Infection Prevention Using Closed Medication Systems: Does It Work?

Newborn babies, especially preterm neonates, who receive care in a neonatal intensive care unit (NICU) frequently have an underdeveloped immune system and poor skin integrity. In addition, these vulnerable infants are often subjected to multiple invasive tests and regular IV-line access to dispense medication. Because of this, these vulnerable neonate patients are routinely exposed during standard care in an environment that is conducive to bacterial colonization from the many healthcare workers who provide treatment to these patients daily. All of this makes these infants highly susceptible to bloodstream infections (BSIs), which are a serious treatment related complication that can result in extended NICU stays. “Although a 46% decrease in CLABSIs has occurred in hospitals across the U.S. from 2008-2013, an estimated 30,100 central line-associated bloodstream infections (CLABSI) still occur intensive care units and wards of U.S. acute care facilities each year.”1

The incidence of bloodstream infections varies greatly in different NICUs across the nation. Why this variance was observed was examined in depth in a 2005 study, “Is Bloodstream Infection Preventable Among Premature Infants? A Tale of Two Cities”. 2

In this study, doctors from George Washington University Hospital experienced a significant rise in BSIs in their NICU. This led them to seek additional precautionary approaches at outside hospitals. While looking for answers, they found that no previous studies had attempted to correlate BSI rates with infection prevention practices across different NICUs. To investigate this, they compared more than a dozen NICUs. The idea was to identify the procedures, policies, and precautions that are associated with the lowest incidence of BSIs. Among the 16 NICUs reviewed, the lowest BSI rates were found at the Connecticut Children’s Medical Center (CMCC).

A team from George Washington University Hospital visited CMCC to observe their infection control practices. One deviation they identified was the management of intravenous lines for neonates and use of closed medication delivery IV systems. These closed medication systems were identified as a factor in reducing neonatal morbidity and mortality through bloodstream infection reduction. This system was then applied to the NICU at George Washington. The published study compared the incidence of bloodstream infections before and after the changes were made.

What infection metrics did the closed NICU infusion systems substantially affect among neonates admitted to the NICU at George Washington University Hospital? Should the use of these systems be a standard practice in NICUs across America and around the world?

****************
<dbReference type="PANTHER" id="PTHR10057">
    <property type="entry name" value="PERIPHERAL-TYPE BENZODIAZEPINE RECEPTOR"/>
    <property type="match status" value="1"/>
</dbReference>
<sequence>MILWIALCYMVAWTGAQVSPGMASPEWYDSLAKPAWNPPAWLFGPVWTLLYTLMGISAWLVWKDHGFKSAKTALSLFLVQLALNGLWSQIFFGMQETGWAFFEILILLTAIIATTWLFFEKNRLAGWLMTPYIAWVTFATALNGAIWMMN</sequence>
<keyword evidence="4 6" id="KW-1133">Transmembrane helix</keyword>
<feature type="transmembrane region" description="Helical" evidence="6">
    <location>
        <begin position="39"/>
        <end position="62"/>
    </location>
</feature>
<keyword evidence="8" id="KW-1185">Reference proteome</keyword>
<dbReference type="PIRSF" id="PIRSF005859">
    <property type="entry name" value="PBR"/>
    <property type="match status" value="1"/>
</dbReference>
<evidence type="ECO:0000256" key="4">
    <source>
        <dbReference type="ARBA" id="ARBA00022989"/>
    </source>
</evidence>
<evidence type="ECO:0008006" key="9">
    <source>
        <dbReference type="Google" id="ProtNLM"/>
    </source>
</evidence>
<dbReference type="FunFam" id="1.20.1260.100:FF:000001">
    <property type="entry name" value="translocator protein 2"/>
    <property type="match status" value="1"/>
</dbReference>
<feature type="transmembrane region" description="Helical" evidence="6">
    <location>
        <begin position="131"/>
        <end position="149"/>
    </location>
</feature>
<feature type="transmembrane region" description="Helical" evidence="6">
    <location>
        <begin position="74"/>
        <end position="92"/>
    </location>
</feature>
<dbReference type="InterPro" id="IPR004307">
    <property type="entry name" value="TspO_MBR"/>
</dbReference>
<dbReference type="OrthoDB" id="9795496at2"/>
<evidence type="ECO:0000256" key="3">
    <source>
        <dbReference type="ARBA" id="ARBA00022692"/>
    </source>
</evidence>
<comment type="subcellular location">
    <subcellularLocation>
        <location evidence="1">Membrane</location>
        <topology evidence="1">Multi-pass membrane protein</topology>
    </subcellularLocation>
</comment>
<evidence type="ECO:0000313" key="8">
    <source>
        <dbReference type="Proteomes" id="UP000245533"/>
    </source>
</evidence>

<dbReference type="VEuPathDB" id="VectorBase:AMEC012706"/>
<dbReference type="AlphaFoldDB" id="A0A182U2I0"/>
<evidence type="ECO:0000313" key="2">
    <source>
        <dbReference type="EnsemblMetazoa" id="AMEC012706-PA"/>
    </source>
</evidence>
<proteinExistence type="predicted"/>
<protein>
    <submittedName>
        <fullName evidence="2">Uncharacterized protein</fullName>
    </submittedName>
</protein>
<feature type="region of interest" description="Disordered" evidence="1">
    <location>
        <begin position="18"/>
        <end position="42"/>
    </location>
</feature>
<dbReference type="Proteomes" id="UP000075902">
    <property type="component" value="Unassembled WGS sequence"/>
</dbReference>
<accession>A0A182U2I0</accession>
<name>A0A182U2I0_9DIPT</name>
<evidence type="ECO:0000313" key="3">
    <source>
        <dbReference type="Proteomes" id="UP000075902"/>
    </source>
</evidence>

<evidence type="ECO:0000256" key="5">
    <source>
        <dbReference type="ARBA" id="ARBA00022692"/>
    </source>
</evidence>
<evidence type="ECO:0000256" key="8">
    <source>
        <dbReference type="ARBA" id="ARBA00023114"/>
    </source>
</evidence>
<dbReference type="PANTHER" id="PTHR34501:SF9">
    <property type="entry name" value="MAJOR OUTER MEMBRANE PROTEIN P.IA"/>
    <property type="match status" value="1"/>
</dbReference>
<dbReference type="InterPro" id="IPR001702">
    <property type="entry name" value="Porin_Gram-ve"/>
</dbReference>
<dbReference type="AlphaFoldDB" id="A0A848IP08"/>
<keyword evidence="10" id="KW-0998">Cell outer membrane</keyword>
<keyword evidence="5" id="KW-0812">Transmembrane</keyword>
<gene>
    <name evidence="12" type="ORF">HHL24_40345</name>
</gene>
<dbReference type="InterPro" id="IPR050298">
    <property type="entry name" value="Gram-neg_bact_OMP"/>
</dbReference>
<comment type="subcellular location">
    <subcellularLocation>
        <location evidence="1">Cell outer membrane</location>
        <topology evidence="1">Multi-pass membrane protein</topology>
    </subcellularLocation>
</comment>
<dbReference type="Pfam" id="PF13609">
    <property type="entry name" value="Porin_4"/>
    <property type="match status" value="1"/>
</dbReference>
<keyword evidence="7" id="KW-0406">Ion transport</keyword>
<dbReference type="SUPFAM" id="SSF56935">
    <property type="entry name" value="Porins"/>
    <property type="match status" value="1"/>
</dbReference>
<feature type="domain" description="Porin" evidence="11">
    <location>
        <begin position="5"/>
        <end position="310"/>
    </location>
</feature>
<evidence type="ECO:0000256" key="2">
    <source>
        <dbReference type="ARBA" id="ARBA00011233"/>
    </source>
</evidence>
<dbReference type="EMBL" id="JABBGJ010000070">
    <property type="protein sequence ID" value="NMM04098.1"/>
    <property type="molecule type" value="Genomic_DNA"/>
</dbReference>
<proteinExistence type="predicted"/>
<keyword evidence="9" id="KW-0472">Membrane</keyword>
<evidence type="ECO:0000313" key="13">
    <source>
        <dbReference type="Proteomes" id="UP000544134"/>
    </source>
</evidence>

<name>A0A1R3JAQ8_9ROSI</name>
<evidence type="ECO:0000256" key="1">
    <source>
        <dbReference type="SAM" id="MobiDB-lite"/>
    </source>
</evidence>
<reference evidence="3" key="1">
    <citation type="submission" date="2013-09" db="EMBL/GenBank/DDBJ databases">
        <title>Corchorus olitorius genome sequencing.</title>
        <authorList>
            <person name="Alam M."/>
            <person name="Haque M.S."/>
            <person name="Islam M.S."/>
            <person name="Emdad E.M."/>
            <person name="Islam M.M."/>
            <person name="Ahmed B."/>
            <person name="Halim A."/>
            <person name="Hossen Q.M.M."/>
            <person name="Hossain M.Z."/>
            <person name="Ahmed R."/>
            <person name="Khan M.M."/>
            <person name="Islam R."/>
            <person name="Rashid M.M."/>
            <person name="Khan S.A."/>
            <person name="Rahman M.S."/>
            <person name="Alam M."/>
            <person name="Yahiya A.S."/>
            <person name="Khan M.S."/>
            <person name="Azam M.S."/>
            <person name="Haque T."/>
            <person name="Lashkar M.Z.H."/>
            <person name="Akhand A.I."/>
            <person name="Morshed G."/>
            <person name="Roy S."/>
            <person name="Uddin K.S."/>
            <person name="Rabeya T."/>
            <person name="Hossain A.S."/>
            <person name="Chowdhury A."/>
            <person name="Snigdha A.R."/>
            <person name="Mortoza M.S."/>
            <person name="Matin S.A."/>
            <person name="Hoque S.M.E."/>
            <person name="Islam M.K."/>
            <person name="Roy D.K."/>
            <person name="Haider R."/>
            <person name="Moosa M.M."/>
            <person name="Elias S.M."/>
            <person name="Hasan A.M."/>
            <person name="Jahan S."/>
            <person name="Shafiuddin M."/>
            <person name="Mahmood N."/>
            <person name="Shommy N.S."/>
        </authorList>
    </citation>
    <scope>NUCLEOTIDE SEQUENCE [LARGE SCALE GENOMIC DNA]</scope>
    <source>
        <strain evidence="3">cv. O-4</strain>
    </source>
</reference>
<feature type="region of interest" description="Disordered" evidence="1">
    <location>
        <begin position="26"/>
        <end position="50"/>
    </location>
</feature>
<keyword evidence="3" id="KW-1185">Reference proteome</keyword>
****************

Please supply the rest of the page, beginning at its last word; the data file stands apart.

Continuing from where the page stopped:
Study Results for Closed Medication Systems

After observing the use of closed medication systems at CMCC and applying them to the NICU at their own hospital, a retrospective study was conducted by the physicians at George Washington University Hospital. The study looked at the incidence of bloodstream infections over a period of three years (January 1998 to December 2000) before the closed medication systems were in use. These numbers were compared to BSI infection rates for three years (January 2001 to December 2003) when infection control with closed medication systems was implemented. Variables such as gestational age, birth weight, race, gender, and length of hospital stay were considered.

A total of 536 low birth weight infants (< 2500 grams) were included in the study. Of these, 169 infants were admitted before the revised infection control policy was instituted (group 1) and 367 infants were admitted after implementation of the new infection prevention policy (group 2). Here are some of the findings:

  • Survival rates were comparable for group 1 and group 2 at 91.7% and 94% respectively
  • Incidence of BSIs decreased remarkably from 25.4% in group 1 to 2.2% in group 2
  • Culture-proven sepsis was reduced from 43 episodes in group 1 to 8 episodes in group 2
  • Culture-proven sepsis rate among very low birth weight infants (< 1500 grams) decreased from 46.7% in group 1 to 5.6% in group 2
  • Central line duration was 1.4 days longer for infants in group 1 compared to group 2
  • Incidence of central-line-related BSIs decreased from 15.17 per 1000-line days in group 1 to 2.1 BSIs per 1000 line days in group 2

The results of the study indicate a dramatic improvement in bloodstream infection rates among NICU patients when closed medication IV systems are used. The authors conclude that standard use of closed NICU infusion systems can significantly reduce morbidity and mortality among neonates from blood stream infection. These simple-to-use devices can be utilized, among other strategies, in on-going infection prevention efforts.

Bloodstream infections are a common complication among newborn babies admitted to the NICU. Learn how use of closed medication systems can lead to a substantial reduction in infection rates.


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